The electoral extravaganza of 2012 is expected to generate $4.9 billion in political advertising, with broadcast television taking more than half of it, the analysts at Wells Fargo say.
“We consider our forecast to be conservative primarily due to the slow start to fundraising, which we attribute to the fact that no clear Republican Party leader has emerged thus far,” said the quartet of analysts led by Marci Ryvicker.
Broadcast TV traditionally takes between 50 and 60 percent of total political ad spending, and 2012 will be no exception. Broadcasters stand to gain $2.8 billion this year, up 16 percent from the 2010 cycle and 27 percent from 2008. Radio is set to get $256 million.
The 2012 election cycle will comprise 11 gubernatorial and 33 senatorial elections, compared to 37 and 38 respectively for 2010. All House seats will be up for re-election, as is the case for every presidential election year. A total of $6.1 billion is expected to be raised for the 2012 cycle. About 80 percent of the funds raised for campaigns goes into advertising, the analysts said.
Among mediums, local TV stations experience the greatest windfall from political ad spending, taking a 50 percent market share in 2010. By comparison, cable TV took 8 percent in 2010, while the Internet drew 4.3 percent of political ad dollars.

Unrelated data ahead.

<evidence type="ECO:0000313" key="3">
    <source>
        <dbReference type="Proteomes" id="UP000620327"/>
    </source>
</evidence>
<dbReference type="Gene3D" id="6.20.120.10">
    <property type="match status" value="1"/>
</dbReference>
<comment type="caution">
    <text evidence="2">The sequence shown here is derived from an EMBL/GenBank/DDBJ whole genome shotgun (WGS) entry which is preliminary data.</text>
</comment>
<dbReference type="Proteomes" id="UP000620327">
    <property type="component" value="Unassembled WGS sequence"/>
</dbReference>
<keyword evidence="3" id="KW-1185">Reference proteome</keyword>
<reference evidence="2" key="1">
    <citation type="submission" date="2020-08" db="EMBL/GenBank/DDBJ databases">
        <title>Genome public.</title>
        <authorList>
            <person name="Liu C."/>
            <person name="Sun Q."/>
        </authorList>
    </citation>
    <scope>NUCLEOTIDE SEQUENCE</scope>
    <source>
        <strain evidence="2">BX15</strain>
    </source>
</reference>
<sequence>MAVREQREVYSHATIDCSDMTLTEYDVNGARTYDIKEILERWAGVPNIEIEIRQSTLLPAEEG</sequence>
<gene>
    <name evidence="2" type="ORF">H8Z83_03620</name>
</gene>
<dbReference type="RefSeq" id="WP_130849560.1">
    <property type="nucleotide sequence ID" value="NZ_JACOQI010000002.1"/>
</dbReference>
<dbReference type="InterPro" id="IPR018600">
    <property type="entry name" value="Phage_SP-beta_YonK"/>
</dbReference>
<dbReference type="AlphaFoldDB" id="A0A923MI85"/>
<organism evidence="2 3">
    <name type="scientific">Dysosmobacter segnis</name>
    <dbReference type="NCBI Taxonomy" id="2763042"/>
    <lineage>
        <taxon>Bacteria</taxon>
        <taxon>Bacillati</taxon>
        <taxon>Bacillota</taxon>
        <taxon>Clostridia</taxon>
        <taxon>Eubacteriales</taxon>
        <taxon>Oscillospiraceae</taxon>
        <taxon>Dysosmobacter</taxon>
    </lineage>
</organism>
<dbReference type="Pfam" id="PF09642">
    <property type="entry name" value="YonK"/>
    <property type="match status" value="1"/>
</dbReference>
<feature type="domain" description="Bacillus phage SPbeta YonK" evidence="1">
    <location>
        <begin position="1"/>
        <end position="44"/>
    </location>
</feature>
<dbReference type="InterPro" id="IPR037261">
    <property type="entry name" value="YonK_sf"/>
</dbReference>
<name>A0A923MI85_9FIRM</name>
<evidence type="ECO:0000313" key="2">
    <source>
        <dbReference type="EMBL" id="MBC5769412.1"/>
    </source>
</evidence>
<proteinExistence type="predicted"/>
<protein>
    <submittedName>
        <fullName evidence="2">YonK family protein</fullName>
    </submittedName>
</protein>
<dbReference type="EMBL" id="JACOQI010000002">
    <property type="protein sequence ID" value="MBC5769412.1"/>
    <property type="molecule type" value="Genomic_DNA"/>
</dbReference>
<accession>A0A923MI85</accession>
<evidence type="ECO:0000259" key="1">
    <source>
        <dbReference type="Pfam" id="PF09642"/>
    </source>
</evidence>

For 2012, TV stations and networks are expected to sweep $2.8 billion of the $4.9 billion, with cable raking in $442 million; direct mail, $885 million; the Internet, $295 million; radio, $256 million; newspapers, $74 million and outdoor, $39 million.
Gannett, Sinclair, Belo and CBS TV stations have the most exposure to early primaries, the analysts said. Gannett, which stands to reap 53 percent of TV revenue, has stations serving all five early primary states--Michigan, Arizona, New Hampshire, South Carolina and Florida. Gannett has NBC affiliates in Jacksonville, Fla., and Phoenix; CBS affiliates in Columbia, S.C. and Tampa Bay, Fla.; an ABC in Grand Rapids, Mich.; and an NBC in Portland, Maine.
Sinclair is expected to take as much as one-fourth of the ad revenue generated in races before March. It has stations serving four of the first five early primary states. Sinclair has no stations in Arizona; a CBS affiliate in West Palm Beach, Fla.; a Fox in Charleston and an ABC in Greenville, S.C.; two ABCs and a Fox in mid-market across Michigan; and a CBS in Portland, Maine, on the border of New Hampshire.
Sinclair and LIN are the best positioned over the long haul, with 40 percent exposure to the most “hotly contested” races, analysts said.
~ Deborah D McAdams